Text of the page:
Equally, we expect that the directive so called “DAC 6” (directive on administrative cooperation 6), which obliges intermediaries to disclose to tax administrations tax evasion and avoidance schemes promoted or marketed to taxpayers, will function as strong deterrent to the dissemination of such schemes engineered by tax consultants and intermediaries also with the purpose of circumventing the CRS.
In the last decade progress in global tax transparency has been remarkable, but indeed there is still work to be done.
The existing international standards are proving to be effective in preventing and combating tax evasion but they are always subject to possible circumvention. It is unavoidable to continue to constantly monitor their functioning in practice, identify any possible weakness and evaluate the need for appropriate response. For example, in the area of automatic exchange of financial information, the circumvention has been pursued through the abuse of “Residence or Citizenship by Investment Schemes” and this has required adaptations to the international standard.
Also, it is necessary to have in place monitoring mechanisms to assess the effectiveness of the standards, such as robust peer review processes. The Global Forum is now working on a valuable framework that could ensure in practice that financial institutions correctly collect and report information to the tax authorities under the Common Reporting Standard. This exercise is crucial to ensure high quality of the information automatically exchanged in the mutual interest of the jurisdictions sending and receiving the data.
Further, while much has been achieved for automatic exchange of information on beneficial owners of financial assets, more can be done for non-financial assets (real estates, vessels, aircrafts, etc.), which are often hidden through entities used as opaque vehicles. From our perspective, it would be extremely useful to have in each jurisdiction electronic centralized registers collecting information about legal and beneficial owners of entities, with a view to ensure cross-border exchange of such information.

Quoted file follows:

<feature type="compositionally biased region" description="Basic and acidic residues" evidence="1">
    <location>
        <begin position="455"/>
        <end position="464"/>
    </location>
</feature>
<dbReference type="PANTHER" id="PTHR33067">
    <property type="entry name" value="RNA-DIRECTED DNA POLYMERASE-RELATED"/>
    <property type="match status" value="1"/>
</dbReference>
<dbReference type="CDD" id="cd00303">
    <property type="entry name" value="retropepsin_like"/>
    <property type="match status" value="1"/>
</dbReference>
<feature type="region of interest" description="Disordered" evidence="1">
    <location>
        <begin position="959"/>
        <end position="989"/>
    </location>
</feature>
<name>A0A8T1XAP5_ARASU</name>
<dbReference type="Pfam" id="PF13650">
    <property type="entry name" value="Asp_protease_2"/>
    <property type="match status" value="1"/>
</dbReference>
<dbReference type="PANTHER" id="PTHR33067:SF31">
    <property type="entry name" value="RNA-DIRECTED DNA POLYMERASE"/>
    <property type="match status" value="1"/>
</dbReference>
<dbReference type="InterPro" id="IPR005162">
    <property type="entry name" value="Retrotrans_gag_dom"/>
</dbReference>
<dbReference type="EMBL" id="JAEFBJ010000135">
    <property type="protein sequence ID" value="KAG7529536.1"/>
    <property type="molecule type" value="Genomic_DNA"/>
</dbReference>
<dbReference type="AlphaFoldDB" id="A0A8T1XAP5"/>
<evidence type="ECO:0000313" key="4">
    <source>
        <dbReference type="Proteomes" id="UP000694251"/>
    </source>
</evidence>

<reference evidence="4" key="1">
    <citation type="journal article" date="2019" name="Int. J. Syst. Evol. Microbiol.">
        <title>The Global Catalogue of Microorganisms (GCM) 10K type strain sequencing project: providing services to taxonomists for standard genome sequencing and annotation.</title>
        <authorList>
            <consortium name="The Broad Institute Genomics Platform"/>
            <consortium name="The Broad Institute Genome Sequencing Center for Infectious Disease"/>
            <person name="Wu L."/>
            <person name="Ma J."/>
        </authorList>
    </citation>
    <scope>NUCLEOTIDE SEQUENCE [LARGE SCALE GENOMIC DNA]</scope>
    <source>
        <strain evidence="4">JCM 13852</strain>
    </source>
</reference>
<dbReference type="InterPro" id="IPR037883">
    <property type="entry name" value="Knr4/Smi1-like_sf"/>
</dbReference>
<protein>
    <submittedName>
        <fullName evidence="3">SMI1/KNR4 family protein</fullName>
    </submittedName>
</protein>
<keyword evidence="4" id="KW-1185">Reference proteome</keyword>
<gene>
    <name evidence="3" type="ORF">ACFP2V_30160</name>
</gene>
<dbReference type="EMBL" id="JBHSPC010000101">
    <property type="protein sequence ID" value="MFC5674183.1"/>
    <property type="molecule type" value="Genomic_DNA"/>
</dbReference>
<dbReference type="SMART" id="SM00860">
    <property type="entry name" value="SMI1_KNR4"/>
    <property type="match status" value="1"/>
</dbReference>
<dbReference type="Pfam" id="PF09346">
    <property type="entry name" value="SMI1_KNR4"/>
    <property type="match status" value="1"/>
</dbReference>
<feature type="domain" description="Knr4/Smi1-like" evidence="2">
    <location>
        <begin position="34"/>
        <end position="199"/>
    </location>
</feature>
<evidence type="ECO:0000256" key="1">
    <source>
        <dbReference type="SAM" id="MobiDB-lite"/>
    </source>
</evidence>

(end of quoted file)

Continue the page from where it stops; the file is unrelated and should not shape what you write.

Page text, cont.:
The rapid spreading of digital financial assets is another emerging issue. There is still uncertainty about their legal categorization and the tax treatment of the relevant transactions. Digital financial assets can facilitate avoidance of tax obligations because of the degree of anonymity provided by some of these payment instruments, also as a result of the difficulties faced by authorities to track transactions and identify the beneficial owners. This issue need to be addressed swiftly, before the use of virtual assets becomes widespread among taxpayers across the world and virtual assets start to be routinely used to hide wealth.
Another important issue is how to improve the effective use of data collected. Audits are the most common way of using the data and the key challenge in this context is the timely availability of good quality data. In this area it is crucial to continue to cooperate to exchange best practices and improve the data matching methodologies.
These are some of the challenges on tax transparency that, in my view, need to be addressed with continued cooperation. During our forthcoming G20 Presidency we will push for further progress in the area of tax transparency.